Edit to add: Think about it. If things got so bad that money became worthless, what would be useful? Well, we had storms a few weeks ago and the first thing I did was roll the generator out of the garage, fill it up with gas from a gas can in the garage (actually mixed with oil for the chainsaws) and hooked up our 2 refrigerators, the sump pump, the FIOS box and some power strips to our living room. We were able to keep the food cold, the basement safe from water and I was watching cable tv while surfing the internet. I already have the generator, so would want gas and motor oil at the ready. Of course gas goes bad, so a rotating stock of maybe 30 gallons that I'd dump into the cars and replenish. For me, water is easy. I live across the street from a decommissioned reservoir. If it's winter, you need heat. I've currently got 2 cords of firewood split and stacked and a forced hot air wood fired furnace blowing heat. I'd need enough fuel oil in the tank to keep our water heater going and I could tap into that to get fuel for my diesel tractor to move stuff as needed. I expect to keep running the chain saws, so enough premium fuel mixed with 2 cycle oil to go for a while. And bar & chain oil. Of course food. So as much canned food that won't go bad and that we can rotate through. Vegetables, ravioli, soups, whatever. This is the kind of stuff that is useful. Gold is useless in an emergency. Sorry.
Last edited by Jack FFR1846 on Wed Apr 29, 2020 8:32 am, edited 1 time in total.
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smitcat
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Re: Holding Gold as "Doomsday Fund"

Post by smitcat »

Jack FFR1846 wrote: Wed Apr 29, 2020 8:12 am Way to choose dates to prove your point. Can you go back to 2000 and buy gold? Ok, Doc Brown.

I picked the first charting tool I could find. It doesn't go back 20 years, but does go back 30. The advantage for stocks is that it returned 3X what both gold and silver did using my own cherry picked dates.

https://www.longtermtrends.net/stocks-v ... omparison/

For myself, I was uneducated and bought some silver right around 2014, then in 2015. The actual price today is LESS than what I paid. (I paid $20, today, it's $15, down 25%). Had I bought gold, it's up. ($buy $1212, today $1710, up 41%). Stocks? Up about 50%. (buy $1800, today $2800, up 56%). I also learned that the premium to buy silver and discount to sell is a much higher percentage than that for gold. I bought silver to keep my investment amount smaller and make it easier to sell as any pawn shop or coin dealer and even craigslist buyer will buy silver. Many won't buy gold because the penalty for fake coins or bars is much higher.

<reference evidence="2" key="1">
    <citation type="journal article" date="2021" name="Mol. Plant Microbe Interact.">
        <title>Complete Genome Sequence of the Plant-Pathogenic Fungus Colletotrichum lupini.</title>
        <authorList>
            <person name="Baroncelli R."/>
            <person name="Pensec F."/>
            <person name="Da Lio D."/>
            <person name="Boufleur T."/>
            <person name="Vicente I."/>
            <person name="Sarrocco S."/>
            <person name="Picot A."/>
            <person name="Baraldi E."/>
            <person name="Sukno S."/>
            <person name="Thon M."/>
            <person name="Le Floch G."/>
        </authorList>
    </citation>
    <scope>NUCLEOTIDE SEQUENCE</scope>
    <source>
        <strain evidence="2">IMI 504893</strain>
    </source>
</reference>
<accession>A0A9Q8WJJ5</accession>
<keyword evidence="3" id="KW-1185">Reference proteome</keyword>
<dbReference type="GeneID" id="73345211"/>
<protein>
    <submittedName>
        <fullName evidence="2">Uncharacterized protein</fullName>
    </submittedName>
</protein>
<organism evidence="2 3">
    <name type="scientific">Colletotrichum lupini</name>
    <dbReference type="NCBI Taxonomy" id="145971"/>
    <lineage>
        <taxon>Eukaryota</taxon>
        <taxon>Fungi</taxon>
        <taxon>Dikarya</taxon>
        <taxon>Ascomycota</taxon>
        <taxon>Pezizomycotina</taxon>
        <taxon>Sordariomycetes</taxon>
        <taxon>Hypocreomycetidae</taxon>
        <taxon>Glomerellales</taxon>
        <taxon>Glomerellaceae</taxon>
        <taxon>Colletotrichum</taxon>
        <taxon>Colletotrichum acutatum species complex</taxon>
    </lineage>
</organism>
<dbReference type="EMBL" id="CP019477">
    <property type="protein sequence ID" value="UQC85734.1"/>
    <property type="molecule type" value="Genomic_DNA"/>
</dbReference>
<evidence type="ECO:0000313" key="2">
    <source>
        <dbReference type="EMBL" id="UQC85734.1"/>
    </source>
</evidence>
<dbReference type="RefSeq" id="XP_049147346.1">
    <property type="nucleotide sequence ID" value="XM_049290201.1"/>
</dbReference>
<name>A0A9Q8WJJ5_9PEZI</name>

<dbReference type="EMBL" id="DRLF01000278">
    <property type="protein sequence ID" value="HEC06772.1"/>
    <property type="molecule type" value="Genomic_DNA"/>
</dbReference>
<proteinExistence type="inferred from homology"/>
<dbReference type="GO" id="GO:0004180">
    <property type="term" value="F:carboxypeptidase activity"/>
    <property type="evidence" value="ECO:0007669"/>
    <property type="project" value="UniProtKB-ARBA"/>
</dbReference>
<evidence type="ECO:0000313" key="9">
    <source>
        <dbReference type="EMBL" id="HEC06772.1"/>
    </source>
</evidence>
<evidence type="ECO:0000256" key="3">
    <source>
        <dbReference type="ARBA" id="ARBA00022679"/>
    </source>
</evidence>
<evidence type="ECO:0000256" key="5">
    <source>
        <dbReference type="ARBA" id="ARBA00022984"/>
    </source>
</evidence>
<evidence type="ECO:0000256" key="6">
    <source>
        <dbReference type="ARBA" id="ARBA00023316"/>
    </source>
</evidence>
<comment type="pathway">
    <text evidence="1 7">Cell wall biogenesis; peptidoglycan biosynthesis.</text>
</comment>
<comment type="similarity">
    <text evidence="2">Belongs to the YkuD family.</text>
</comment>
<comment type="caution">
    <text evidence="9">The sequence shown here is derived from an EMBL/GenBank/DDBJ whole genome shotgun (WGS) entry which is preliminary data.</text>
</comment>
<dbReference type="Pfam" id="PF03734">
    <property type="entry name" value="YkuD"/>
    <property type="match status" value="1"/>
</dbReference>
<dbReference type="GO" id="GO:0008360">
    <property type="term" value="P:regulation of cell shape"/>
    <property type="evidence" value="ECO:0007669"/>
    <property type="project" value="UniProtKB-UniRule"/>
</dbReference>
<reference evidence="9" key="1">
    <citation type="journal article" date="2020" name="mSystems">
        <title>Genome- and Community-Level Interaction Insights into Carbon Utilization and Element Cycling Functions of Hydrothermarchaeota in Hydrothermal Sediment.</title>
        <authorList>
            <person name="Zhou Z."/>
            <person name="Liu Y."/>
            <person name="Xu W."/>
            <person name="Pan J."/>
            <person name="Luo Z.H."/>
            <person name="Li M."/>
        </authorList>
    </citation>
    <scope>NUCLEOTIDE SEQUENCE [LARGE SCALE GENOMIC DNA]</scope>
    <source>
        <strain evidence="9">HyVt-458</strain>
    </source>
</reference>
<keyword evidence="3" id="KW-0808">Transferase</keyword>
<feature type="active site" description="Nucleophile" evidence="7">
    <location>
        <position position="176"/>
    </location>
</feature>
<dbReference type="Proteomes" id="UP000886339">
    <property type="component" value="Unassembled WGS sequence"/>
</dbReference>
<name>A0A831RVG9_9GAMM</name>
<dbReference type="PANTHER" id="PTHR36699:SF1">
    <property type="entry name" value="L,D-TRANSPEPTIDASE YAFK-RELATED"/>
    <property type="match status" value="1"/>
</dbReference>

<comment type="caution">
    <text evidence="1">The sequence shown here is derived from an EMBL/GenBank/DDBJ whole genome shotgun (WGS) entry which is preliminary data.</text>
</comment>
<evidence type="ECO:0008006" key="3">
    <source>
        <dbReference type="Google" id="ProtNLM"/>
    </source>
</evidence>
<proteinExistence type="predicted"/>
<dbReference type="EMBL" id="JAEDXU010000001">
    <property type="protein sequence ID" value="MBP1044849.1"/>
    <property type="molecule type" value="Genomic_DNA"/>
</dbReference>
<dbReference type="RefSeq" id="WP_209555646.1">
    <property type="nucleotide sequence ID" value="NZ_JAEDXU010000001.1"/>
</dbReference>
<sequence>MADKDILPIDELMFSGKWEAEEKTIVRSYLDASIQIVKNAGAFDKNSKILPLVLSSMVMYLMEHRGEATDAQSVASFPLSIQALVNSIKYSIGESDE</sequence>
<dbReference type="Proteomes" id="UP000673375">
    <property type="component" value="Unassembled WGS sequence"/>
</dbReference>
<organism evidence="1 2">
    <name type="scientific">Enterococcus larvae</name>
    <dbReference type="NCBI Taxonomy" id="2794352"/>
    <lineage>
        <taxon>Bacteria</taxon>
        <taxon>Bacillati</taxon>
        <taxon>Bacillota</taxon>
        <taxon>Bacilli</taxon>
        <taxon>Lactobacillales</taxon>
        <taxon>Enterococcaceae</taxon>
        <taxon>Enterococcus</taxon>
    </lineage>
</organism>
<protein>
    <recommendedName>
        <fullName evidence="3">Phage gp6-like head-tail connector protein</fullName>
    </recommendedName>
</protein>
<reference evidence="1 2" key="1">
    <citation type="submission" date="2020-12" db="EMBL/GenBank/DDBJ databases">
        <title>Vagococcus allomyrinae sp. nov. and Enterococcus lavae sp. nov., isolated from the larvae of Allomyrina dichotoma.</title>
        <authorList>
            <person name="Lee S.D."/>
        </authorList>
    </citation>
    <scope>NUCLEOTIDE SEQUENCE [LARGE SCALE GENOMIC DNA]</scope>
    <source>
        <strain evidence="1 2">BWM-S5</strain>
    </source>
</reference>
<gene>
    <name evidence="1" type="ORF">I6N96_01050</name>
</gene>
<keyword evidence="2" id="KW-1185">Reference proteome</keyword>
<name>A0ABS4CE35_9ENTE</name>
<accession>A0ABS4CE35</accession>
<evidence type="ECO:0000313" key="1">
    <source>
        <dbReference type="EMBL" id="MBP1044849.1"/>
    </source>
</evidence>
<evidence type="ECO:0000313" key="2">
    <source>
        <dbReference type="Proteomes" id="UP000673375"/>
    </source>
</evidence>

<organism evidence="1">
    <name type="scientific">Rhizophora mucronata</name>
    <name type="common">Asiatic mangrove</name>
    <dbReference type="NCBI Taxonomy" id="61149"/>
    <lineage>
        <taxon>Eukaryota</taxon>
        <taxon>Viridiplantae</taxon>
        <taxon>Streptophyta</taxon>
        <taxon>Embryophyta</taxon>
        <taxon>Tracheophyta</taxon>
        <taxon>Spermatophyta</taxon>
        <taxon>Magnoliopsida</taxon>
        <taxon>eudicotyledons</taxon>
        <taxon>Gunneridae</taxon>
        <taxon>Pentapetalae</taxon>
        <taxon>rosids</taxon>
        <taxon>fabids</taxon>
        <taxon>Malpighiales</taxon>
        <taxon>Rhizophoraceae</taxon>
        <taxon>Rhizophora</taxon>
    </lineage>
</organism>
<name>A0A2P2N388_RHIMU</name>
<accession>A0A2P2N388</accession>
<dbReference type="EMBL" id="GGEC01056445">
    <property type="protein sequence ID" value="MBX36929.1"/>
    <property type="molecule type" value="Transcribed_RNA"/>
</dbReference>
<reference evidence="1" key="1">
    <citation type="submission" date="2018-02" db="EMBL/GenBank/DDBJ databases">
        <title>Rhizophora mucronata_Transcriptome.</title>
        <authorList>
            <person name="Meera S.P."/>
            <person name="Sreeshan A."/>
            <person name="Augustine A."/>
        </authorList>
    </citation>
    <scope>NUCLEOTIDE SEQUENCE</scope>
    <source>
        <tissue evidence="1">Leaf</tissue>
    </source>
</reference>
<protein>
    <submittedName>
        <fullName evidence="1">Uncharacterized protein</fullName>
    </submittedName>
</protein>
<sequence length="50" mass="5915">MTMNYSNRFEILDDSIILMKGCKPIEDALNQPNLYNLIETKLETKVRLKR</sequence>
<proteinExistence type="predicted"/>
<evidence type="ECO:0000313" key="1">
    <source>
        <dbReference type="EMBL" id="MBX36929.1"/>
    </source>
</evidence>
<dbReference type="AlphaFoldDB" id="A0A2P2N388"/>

We do not hold much gold so do not have too much experience there but the premium to buy and sell gold , silver and palladium have been very similar in our case. Perhaps just the timing but not really different enough to make much of a difference in our case.
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Re: Holding Gold as "Doomsday Fund"

Post by Index Fan »

During the Argentine fiscal/currency collapse in the early 2000s, gold and silver came in handy in barter situations. Looking at a small amount of PMs as portfolio insurance makes sense.
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Re: Holding Gold as "Doomsday Fund"

Post by sergio »

I know gold/precious metals is not a boglehead thing, but if one wanted to have, say 1-2% in that asset class and didn't want to own it physically, what would be the best option? AFAIK most of the funds just hold mining/processing companies, VGPMX is no longer a PM fund, etc.
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Re: Holding Gold as "Doomsday Fund"

Post by willthrill81 »

Jack FFR1846 wrote: Wed Apr 29, 2020 8:12 am Way to choose dates to prove your point. Can you go back to 2000 and buy gold? Ok, Doc Brown.

I picked the first charting tool I could find. It doesn't go back 20 years, but does go back 30. The advantage for stocks is that it returned 3X what both gold and silver did using my own cherry picked dates.

https://www.longtermtrends.net/stocks-v ... omparison/

For myself, I was uneducated and bought some silver right around 2014, then in 2015. The actual price today is LESS than what I paid. (I paid $20, today, it's $15, down 25%). Had I bought gold, it's up. ($buy $1212, today $1710, up 41%). Stocks? Up about 50%. (buy $1800, today $2800, up 56%). I also learned that the premium to buy silver and discount to sell is a much higher percentage than that for gold. I bought silver to keep my investment amount smaller and make it easier to sell as any pawn shop or coin dealer and even craigslist buyer will buy silver. Many won't buy gold because the penalty for fake coins or bars is much higher.